partial type signatures/annotations/declarations..

Claus Reinke claus.reinke at
Mon Mar 6 18:21:14 EST 2006

>    instead of introducing holes in types and contexts to leave
>    parts of a declaration unspecified, why not use type subsumption?

it has been pointed out to me that I should be more specific about 
what I mean with this suggestion (not least to ensure that I don't
suggest to use subsumption the wrong way round, thanks!-):

- first, subsumption: 

    (P => t) subsumes (Q => r) 
    exists substitution th. (r = th(t) && th(P) |- Q)

    [where |- is entailment between sets of predicates]
    in words: a qualified type qt1 is subsumed by a qualified type qt2
    (we write: qt1 <= qt2) precisely if qt1 is a substitution instance of 
    qt2 whose constraints are implied by the substition instance of qt2's 

- next, its use for partial type declarations:

    a qualified type is subsumed if its type part is more specific, and its
    constraint part is implied. so we could declare a qualified type for an 
    expression that, instead of being the precise type of said expression,
    only has to be subsumed by the inferred expression type:

    we write (expr :<: qt_partial) iff: (expr :: qt) and (qt_partial <= qt).

    that means that the precise type can be more specific (variables
    instantiated), have more constraints (as long as the ones given are
    implied) and even different constraints (eg., of subclasses, or of
    other constraints that imply the ones given). this accounts for uses
    of placeholders (_) in both types and constraints in the alternative

    note that, currently, declarations can already be more specific than 
    the inferred type:

        f :: Int -> Int -> Int
        f x y = x+y
    partial type declarations would permit us to declare types that are
    more general than the inferred type, allowing us to omit type info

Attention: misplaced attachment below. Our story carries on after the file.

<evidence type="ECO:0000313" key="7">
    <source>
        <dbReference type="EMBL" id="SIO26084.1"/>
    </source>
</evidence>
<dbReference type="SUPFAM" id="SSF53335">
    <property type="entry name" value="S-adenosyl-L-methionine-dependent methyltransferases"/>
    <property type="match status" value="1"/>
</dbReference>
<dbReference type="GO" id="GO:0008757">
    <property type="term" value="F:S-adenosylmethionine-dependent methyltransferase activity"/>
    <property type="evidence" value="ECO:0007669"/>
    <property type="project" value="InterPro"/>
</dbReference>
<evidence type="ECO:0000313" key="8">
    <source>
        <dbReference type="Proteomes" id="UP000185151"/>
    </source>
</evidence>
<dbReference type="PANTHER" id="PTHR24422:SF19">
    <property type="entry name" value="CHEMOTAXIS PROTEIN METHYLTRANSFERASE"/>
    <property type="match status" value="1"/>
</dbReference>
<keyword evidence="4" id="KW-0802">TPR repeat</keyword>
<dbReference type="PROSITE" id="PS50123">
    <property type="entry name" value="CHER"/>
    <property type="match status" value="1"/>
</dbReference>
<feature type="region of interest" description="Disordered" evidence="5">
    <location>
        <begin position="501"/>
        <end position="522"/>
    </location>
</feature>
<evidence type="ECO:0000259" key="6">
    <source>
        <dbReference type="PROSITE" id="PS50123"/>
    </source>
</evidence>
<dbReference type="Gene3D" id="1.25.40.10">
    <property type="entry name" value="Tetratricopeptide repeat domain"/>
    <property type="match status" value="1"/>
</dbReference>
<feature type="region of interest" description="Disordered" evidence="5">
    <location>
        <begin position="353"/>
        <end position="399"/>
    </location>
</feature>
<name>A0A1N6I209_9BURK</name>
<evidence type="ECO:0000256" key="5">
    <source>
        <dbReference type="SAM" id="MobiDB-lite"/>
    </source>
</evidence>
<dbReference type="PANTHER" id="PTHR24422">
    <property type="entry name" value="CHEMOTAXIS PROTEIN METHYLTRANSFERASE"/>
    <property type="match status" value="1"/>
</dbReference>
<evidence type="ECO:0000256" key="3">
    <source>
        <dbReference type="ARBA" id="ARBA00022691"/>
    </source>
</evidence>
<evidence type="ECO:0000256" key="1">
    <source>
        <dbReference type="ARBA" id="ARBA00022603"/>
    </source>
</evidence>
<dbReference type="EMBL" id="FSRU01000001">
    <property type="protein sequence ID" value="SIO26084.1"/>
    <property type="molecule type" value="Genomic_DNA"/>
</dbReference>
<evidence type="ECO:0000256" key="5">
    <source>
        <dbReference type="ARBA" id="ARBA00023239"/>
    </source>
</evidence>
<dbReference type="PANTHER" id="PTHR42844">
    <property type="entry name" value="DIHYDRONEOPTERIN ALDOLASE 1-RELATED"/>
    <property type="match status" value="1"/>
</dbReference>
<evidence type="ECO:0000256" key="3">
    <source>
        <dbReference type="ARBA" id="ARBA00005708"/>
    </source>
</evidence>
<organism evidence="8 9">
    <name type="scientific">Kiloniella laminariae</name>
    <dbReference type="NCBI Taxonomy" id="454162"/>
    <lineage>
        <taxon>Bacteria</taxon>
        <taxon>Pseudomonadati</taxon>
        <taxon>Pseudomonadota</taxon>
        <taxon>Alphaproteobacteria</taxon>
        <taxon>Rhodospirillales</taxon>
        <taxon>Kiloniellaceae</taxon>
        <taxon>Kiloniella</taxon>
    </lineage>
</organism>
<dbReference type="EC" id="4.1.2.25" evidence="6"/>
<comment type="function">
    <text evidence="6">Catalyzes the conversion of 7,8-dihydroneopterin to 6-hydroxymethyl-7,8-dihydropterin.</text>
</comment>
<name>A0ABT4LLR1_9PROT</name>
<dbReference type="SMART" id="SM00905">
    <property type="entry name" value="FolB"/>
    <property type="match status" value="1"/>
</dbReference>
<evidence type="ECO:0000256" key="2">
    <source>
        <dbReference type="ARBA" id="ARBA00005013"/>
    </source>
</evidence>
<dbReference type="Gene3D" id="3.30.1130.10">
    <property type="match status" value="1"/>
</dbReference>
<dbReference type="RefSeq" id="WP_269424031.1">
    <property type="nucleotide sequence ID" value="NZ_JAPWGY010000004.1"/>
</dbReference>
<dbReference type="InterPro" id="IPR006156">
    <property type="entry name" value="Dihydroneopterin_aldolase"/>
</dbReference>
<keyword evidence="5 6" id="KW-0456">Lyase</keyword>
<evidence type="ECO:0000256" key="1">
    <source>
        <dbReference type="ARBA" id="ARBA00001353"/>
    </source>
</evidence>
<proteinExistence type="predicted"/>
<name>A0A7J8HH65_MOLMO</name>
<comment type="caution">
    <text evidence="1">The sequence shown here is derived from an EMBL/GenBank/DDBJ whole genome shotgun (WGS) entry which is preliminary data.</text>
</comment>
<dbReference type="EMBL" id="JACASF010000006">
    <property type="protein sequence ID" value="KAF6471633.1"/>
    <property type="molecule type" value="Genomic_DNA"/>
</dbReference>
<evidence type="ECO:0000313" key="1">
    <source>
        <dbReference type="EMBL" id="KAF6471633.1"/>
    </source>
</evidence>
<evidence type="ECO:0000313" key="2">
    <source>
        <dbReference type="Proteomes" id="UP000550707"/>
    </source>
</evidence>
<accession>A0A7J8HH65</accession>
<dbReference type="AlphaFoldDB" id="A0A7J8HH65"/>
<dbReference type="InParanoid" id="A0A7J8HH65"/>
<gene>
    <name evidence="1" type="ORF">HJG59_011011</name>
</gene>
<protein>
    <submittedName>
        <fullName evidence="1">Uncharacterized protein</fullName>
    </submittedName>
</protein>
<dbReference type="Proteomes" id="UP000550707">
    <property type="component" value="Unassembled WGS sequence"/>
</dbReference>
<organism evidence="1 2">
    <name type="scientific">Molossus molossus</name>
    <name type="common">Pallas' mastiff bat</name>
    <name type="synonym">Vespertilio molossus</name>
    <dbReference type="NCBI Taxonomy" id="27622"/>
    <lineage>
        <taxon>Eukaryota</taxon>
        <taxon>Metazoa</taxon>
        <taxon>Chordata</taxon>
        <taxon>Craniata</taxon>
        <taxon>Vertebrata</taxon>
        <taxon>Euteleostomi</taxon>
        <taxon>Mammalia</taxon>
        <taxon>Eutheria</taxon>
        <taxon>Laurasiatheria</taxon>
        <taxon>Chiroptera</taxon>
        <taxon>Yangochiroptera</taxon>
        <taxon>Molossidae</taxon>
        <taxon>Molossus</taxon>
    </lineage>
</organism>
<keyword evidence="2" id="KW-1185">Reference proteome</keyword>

that we want to leave inferred (or specifying part of a type without
    having to specify all of it):

        f :<: Int -> a -> Int
        f :<: Int -> a
        f :<: Fractional a => a -> a -> a

    pro: would easily allow for omission of type details or parts
            of context (a type with more context, or with more specific
            type components, is subsumed by the declaration)
    cons: while this accounts for the explicit parts of the alternative
            option (_), that option implicitly assumes that other type
            variables cannot be instantiated, and that contexts without
            _ cannot be extended.

            as long as we only specify an one-sided bound, the inferred
            type could be more specific than we'd like (we can't say
            that we don't want context, or that some type variable
            must not be instantiated)

hope I got it the right way round this time?

ps. I can't find the original thread, but this came up again last
     year, and Oleg suggested, that for the special case of function
    signatures, the same effect could be had by adding extra fake
    clauses (similar to fake clauses commonly used for trace or seq):

    this does not work for other places where type declarations
    are required, but would be awkward or impossible to give in
    full, but at least for functions, Oleg's fake clauses might be a 
    possible desugaring (unless our clever optimising compiler
    removes them as dead code;-):

        -- f' :: Int -> a -> Int
        -- f' :: Int -> a
        -- f' :: Fractional a => a -> a -> a
        f' :: Eq a => c -> b -> a
        f' = undefined

        f x y | False = f' x y
        f x y = x+y

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